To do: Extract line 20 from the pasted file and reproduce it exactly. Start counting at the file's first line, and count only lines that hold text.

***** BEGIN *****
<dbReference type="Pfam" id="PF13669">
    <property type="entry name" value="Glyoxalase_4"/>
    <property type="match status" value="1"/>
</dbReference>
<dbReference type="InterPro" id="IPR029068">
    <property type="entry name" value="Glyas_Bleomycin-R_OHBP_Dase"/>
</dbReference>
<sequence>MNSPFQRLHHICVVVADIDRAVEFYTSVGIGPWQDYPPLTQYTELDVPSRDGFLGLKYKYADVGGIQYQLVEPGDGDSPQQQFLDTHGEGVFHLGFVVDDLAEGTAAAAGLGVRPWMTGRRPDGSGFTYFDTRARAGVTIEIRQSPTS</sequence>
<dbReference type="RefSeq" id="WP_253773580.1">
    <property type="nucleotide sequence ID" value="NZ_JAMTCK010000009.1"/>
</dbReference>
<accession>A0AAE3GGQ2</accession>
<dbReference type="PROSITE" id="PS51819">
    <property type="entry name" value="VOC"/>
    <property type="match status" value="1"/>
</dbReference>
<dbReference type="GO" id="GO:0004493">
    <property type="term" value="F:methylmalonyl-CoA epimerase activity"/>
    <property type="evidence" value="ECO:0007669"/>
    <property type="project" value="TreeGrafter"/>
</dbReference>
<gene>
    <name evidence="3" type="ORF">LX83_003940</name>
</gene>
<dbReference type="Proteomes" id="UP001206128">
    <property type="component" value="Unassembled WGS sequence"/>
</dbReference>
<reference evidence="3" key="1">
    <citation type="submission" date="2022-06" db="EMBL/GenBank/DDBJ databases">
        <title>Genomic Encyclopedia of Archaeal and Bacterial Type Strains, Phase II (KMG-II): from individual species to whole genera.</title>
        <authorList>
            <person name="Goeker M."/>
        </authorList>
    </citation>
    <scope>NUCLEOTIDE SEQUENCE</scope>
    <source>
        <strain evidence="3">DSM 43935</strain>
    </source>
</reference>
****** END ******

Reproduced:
    <property type="project" value="TreeGrafter"/>